Last week I received a surprise package from XFX containing the yet to be released GeForce 6600 DDR-2.  This new SKU features 256 MB of DDR-2 memory which is aimed to be the new budget performer  in the NVIDIA lineup.  With the decline of DDR production, many memory manufacturers are switching to DDR-2.  XFX is one of the first to bring this budget performer to the market, and it is a surprising product.  Here is a quote:

            DDR-2 was first introduced with the disastrous GeForce FX 5800 series, and when those didnít sell well ATI picked up DDR-2 chips for cheap and integrated them in the initial 9800 Pro 256 version.  High speed DDR took over from DDR-2 due to manufacturing and heat issues, and stayed the king until GDDR-3 came out.  This did not mean that DDR-2 died out altogether.  With DDR-2 about to become the dominant memory technology for the desktop market in early 2006, more memory manufacturers are switching over their die production to DDR-2.  The issue with this is that regular DDR for graphics is starting to dwindle in supply.  Memory manufacturers are now starting to offer DDR-2 for graphics to replace DDR, and this is in fact a boon to the graphics industry as current generation DDR-2 has very little in common with the initial DDR-2 modules made for the FX 5800.  The new stuff runs cooler and draws less power than the old, all the while giving better overall performance than even the fastest DDR that previously hit the market.  DDR-2 will not be replacing GDDR-3, but it will certainly displace DDR very quickly in the budget and midrange market.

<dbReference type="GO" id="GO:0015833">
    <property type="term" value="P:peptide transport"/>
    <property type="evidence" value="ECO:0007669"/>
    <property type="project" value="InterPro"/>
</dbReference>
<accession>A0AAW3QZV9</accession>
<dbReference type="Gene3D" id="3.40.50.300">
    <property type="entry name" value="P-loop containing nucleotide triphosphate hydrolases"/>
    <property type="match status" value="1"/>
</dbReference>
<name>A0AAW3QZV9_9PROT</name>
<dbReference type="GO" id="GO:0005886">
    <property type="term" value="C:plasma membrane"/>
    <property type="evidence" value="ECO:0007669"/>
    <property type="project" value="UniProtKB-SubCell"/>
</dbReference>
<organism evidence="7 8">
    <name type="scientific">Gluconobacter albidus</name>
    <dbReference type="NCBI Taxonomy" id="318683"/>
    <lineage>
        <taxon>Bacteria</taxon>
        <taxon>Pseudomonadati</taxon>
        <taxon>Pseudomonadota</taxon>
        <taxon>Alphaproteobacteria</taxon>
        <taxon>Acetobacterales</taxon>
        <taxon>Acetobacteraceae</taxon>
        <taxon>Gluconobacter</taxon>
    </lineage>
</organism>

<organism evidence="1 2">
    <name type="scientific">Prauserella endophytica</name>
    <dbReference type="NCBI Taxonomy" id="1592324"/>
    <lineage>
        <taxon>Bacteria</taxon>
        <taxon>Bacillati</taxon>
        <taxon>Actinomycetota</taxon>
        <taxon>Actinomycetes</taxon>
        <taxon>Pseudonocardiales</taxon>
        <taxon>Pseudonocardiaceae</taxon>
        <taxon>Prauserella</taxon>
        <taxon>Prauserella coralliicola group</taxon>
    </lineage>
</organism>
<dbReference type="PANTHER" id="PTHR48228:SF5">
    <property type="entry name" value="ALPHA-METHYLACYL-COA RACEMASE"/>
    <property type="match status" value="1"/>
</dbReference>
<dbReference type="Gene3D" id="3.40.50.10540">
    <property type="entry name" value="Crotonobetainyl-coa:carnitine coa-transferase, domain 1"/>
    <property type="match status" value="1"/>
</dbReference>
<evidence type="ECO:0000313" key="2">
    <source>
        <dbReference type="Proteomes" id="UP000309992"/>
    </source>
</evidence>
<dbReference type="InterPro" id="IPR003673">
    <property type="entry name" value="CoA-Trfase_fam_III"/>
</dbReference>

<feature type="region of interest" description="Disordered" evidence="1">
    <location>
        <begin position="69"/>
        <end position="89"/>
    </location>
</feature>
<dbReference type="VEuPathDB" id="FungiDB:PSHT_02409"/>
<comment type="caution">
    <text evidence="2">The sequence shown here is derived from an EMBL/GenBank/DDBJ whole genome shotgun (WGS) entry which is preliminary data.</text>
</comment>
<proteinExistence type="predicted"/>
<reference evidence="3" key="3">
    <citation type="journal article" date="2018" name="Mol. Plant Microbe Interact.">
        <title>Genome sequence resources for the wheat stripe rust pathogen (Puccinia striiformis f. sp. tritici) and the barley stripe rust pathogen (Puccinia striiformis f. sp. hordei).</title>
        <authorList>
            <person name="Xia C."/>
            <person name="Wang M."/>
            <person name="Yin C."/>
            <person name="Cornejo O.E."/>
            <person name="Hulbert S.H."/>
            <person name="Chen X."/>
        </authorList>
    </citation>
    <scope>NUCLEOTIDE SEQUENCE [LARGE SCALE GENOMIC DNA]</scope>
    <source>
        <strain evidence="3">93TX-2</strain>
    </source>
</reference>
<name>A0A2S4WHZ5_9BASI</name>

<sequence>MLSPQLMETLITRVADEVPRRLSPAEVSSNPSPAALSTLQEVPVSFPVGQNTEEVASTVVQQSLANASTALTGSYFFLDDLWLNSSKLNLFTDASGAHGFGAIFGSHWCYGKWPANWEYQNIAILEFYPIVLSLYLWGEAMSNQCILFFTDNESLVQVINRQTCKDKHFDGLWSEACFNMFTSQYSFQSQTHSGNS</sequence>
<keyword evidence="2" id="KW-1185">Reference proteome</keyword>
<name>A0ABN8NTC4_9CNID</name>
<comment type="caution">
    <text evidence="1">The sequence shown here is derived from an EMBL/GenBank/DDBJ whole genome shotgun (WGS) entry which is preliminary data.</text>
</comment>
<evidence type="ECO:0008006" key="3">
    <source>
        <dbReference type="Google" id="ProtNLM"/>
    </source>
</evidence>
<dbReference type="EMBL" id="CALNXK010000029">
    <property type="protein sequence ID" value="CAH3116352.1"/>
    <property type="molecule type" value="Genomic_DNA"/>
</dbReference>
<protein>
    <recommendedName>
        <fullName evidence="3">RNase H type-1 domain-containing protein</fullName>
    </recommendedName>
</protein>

You can read the entire review here.

October 28, 2005

Quake 4 Timedemo Issues - Josh

In doing some testing yesterday I noticed a nasty little flaw with Quake 4.  First I created my own demo, one that spanned from inside to outside environments, then I did timedemos of that demo.  After watching it a few times I began to notice quite a few issues with the rendering that was occurring.